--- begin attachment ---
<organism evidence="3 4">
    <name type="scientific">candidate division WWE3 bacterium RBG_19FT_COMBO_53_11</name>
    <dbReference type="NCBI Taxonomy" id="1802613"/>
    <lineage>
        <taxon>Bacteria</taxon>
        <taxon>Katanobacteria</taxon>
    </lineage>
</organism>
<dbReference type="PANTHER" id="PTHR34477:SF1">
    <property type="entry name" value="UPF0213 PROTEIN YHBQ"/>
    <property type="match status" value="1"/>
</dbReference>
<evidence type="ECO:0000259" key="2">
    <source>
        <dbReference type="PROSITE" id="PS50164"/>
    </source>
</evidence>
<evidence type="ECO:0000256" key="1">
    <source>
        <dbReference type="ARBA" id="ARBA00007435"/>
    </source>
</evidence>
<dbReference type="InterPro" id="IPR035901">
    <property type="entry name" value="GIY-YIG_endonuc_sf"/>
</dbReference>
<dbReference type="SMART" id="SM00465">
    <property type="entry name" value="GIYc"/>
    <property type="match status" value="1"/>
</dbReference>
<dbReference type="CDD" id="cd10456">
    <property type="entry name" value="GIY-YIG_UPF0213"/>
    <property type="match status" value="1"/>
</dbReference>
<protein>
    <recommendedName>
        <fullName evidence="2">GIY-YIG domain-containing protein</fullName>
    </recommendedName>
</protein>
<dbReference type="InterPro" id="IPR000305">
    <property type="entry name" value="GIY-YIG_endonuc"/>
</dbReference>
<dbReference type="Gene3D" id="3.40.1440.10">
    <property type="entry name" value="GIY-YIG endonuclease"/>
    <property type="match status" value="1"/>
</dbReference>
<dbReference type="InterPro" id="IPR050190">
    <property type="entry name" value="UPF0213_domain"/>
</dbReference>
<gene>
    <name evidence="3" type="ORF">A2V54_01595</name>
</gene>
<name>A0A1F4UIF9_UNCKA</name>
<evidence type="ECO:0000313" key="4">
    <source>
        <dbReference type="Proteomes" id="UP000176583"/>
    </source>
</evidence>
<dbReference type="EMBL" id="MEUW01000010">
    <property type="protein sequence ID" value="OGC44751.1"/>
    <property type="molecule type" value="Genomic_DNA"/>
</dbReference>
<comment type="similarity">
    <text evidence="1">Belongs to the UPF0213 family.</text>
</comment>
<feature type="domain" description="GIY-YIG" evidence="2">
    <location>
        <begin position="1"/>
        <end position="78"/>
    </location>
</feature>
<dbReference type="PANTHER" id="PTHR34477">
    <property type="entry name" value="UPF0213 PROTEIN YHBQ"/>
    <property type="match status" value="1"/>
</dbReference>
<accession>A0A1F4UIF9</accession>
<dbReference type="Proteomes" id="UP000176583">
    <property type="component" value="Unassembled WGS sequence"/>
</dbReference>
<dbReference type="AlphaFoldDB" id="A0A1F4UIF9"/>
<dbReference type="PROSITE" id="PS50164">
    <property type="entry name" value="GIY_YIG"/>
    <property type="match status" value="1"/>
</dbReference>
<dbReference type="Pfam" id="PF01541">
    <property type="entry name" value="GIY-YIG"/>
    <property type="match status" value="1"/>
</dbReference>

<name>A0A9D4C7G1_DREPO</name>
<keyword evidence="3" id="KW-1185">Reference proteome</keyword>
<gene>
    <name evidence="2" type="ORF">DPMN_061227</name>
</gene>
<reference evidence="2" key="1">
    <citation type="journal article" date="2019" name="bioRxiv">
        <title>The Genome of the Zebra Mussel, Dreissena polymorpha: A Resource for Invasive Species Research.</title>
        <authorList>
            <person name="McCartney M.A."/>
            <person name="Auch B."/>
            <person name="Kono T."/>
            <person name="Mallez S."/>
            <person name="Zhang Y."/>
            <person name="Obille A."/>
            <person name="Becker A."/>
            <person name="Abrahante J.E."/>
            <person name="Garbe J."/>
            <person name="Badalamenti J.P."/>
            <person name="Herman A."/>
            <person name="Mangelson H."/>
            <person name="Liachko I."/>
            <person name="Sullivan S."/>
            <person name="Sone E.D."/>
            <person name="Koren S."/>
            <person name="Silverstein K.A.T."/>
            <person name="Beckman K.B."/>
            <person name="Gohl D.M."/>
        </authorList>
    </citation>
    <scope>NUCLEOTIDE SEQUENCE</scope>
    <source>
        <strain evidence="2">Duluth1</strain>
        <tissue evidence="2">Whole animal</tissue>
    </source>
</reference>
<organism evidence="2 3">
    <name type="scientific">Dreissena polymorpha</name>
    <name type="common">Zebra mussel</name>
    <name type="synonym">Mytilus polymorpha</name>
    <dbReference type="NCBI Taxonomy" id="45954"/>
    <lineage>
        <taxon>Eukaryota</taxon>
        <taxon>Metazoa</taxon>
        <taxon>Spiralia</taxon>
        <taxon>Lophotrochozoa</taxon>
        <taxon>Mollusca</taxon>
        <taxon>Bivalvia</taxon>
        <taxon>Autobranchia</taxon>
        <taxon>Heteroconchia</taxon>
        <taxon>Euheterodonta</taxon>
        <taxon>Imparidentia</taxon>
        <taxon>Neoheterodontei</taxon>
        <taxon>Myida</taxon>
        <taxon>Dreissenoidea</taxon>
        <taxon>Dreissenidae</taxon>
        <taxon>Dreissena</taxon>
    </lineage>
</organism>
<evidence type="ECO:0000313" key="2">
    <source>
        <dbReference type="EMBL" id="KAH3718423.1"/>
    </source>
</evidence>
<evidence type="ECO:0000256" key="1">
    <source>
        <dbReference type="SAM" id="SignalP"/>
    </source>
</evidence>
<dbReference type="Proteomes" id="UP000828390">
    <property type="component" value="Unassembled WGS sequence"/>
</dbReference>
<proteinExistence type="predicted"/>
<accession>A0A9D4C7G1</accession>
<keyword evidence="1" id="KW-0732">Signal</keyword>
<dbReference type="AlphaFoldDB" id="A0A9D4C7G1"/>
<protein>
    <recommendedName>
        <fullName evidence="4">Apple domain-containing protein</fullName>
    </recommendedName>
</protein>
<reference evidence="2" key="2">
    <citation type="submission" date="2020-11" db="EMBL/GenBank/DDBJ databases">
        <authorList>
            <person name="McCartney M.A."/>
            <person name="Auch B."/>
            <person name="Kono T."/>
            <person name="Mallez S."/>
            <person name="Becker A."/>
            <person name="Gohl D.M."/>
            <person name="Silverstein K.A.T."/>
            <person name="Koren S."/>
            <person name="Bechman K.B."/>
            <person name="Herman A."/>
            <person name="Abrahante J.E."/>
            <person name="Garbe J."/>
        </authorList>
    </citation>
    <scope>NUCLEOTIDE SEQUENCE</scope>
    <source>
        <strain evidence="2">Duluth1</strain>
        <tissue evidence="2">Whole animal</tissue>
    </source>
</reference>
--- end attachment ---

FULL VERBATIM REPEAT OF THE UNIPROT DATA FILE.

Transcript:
<organism evidence="3 4">
    <name type="scientific">candidate division WWE3 bacterium RBG_19FT_COMBO_53_11</name>
    <dbReference type="NCBI Taxonomy" id="1802613"/>
    <lineage>
        <taxon>Bacteria</taxon>
        <taxon>Katanobacteria</taxon>
    </lineage>
</organism>
<dbReference type="PANTHER" id="PTHR34477:SF1">
    <property type="entry name" value="UPF0213 PROTEIN YHBQ"/>
    <property type="match status" value="1"/>
</dbReference>
<evidence type="ECO:0000259" key="2">
    <source>
        <dbReference type="PROSITE" id="PS50164"/>
    </source>
</evidence>
<evidence type="ECO:0000256" key="1">
    <source>
        <dbReference type="ARBA" id="ARBA00007435"/>
    </source>
</evidence>
<dbReference type="InterPro" id="IPR035901">
    <property type="entry name" value="GIY-YIG_endonuc_sf"/>
</dbReference>
<dbReference type="SMART" id="SM00465">
    <property type="entry name" value="GIYc"/>
    <property type="match status" value="1"/>
</dbReference>
<dbReference type="CDD" id="cd10456">
    <property type="entry name" value="GIY-YIG_UPF0213"/>
    <property type="match status" value="1"/>
</dbReference>
<protein>
    <recommendedName>
        <fullName evidence="2">GIY-YIG domain-containing protein</fullName>
    </recommendedName>
</protein>
<dbReference type="InterPro" id="IPR000305">
    <property type="entry name" value="GIY-YIG_endonuc"/>
</dbReference>
<dbReference type="Gene3D" id="3.40.1440.10">
    <property type="entry name" value="GIY-YIG endonuclease"/>
    <property type="match status" value="1"/>
</dbReference>
<dbReference type="InterPro" id="IPR050190">
    <property type="entry name" value="UPF0213_domain"/>
</dbReference>
<gene>
    <name evidence="3" type="ORF">A2V54_01595</name>
</gene>
<name>A0A1F4UIF9_UNCKA</name>
<evidence type="ECO:0000313" key="4">
    <source>
        <dbReference type="Proteomes" id="UP000176583"/>
    </source>
</evidence>
<dbReference type="EMBL" id="MEUW01000010">
    <property type="protein sequence ID" value="OGC44751.1"/>
    <property type="molecule type" value="Genomic_DNA"/>
</dbReference>
<comment type="similarity">
    <text evidence="1">Belongs to the UPF0213 family.</text>
</comment>
<feature type="domain" description="GIY-YIG" evidence="2">
    <location>
        <begin position="1"/>
        <end position="78"/>
    </location>
</feature>
<dbReference type="PANTHER" id="PTHR34477">
    <property type="entry name" value="UPF0213 PROTEIN YHBQ"/>
    <property type="match status" value="1"/>
</dbReference>
<accession>A0A1F4UIF9</accession>
<dbReference type="Proteomes" id="UP000176583">
    <property type="component" value="Unassembled WGS sequence"/>
</dbReference>
<dbReference type="AlphaFoldDB" id="A0A1F4UIF9"/>
<dbReference type="PROSITE" id="PS50164">
    <property type="entry name" value="GIY_YIG"/>
    <property type="match status" value="1"/>
</dbReference>
<dbReference type="Pfam" id="PF01541">
    <property type="entry name" value="GIY-YIG"/>
    <property type="match status" value="1"/>
</dbReference>

<name>A0A9D4C7G1_DREPO</name>
<keyword evidence="3" id="KW-1185">Reference proteome</keyword>
<gene>
    <name evidence="2" type="ORF">DPMN_061227</name>
</gene>
<reference evidence="2" key="1">
    <citation type="journal article" date="2019" name="bioRxiv">
        <title>The Genome of the Zebra Mussel, Dreissena polymorpha: A Resource for Invasive Species Research.</title>
        <authorList>
            <person name="McCartney M.A."/>
            <person name="Auch B."/>
            <person name="Kono T."/>
            <person name="Mallez S."/>
            <person name="Zhang Y."/>
            <person name="Obille A."/>
            <person name="Becker A."/>
            <person name="Abrahante J.E."/>
            <person name="Garbe J."/>
            <person name="Badalamenti J.P."/>
            <person name="Herman A."/>
            <person name="Mangelson H."/>
            <person name="Liachko I."/>
            <person name="Sullivan S."/>
            <person name="Sone E.D."/>
            <person name="Koren S."/>
            <person name="Silverstein K.A.T."/>
            <person name="Beckman K.B."/>
            <person name="Gohl D.M."/>
        </authorList>
    </citation>
    <scope>NUCLEOTIDE SEQUENCE</scope>
    <source>
        <strain evidence="2">Duluth1</strain>
        <tissue evidence="2">Whole animal</tissue>
    </source>
</reference>
<organism evidence="2 3">
    <name type="scientific">Dreissena polymorpha</name>
    <name type="common">Zebra mussel</name>
    <name type="synonym">Mytilus polymorpha</name>
    <dbReference type="NCBI Taxonomy" id="45954"/>
    <lineage>
        <taxon>Eukaryota</taxon>
        <taxon>Metazoa</taxon>
        <taxon>Spiralia</taxon>
        <taxon>Lophotrochozoa</taxon>
        <taxon>Mollusca</taxon>
        <taxon>Bivalvia</taxon>
        <taxon>Autobranchia</taxon>
        <taxon>Heteroconchia</taxon>
        <taxon>Euheterodonta</taxon>
        <taxon>Imparidentia</taxon>
        <taxon>Neoheterodontei</taxon>
        <taxon>Myida</taxon>
        <taxon>Dreissenoidea</taxon>
        <taxon>Dreissenidae</taxon>
        <taxon>Dreissena</taxon>
    </lineage>
</organism>
<evidence type="ECO:0000313" key="2">
    <source>
        <dbReference type="EMBL" id="KAH3718423.1"/>
    </source>
</evidence>
<evidence type="ECO:0000256" key="1">
    <source>
        <dbReference type="SAM" id="SignalP"/>
    </source>
</evidence>
<dbReference type="Proteomes" id="UP000828390">
    <property type="component" value="Unassembled WGS sequence"/>
</dbReference>
<proteinExistence type="predicted"/>
<accession>A0A9D4C7G1</accession>
<keyword evidence="1" id="KW-0732">Signal</keyword>
<dbReference type="AlphaFoldDB" id="A0A9D4C7G1"/>
<protein>
    <recommendedName>
        <fullName evidence="4">Apple domain-containing protein</fullName>
    </recommendedName>
</protein>
<reference evidence="2" key="2">
    <citation type="submission" date="2020-11" db="EMBL/GenBank/DDBJ databases">
        <authorList>
            <person name="McCartney M.A."/>
            <person name="Auch B."/>
            <person name="Kono T."/>
            <person name="Mallez S."/>
            <person name="Becker A."/>
            <person name="Gohl D.M."/>
            <person name="Silverstein K.A.T."/>
            <person name="Koren S."/>
            <person name="Bechman K.B."/>
            <person name="Herman A."/>
            <person name="Abrahante J.E."/>
            <person name="Garbe J."/>
        </authorList>
    </citation>
    <scope>NUCLEOTIDE SEQUENCE</scope>
    <source>
        <strain evidence="2">Duluth1</strain>
        <tissue evidence="2">Whole animal</tissue>
    </source>
</reference>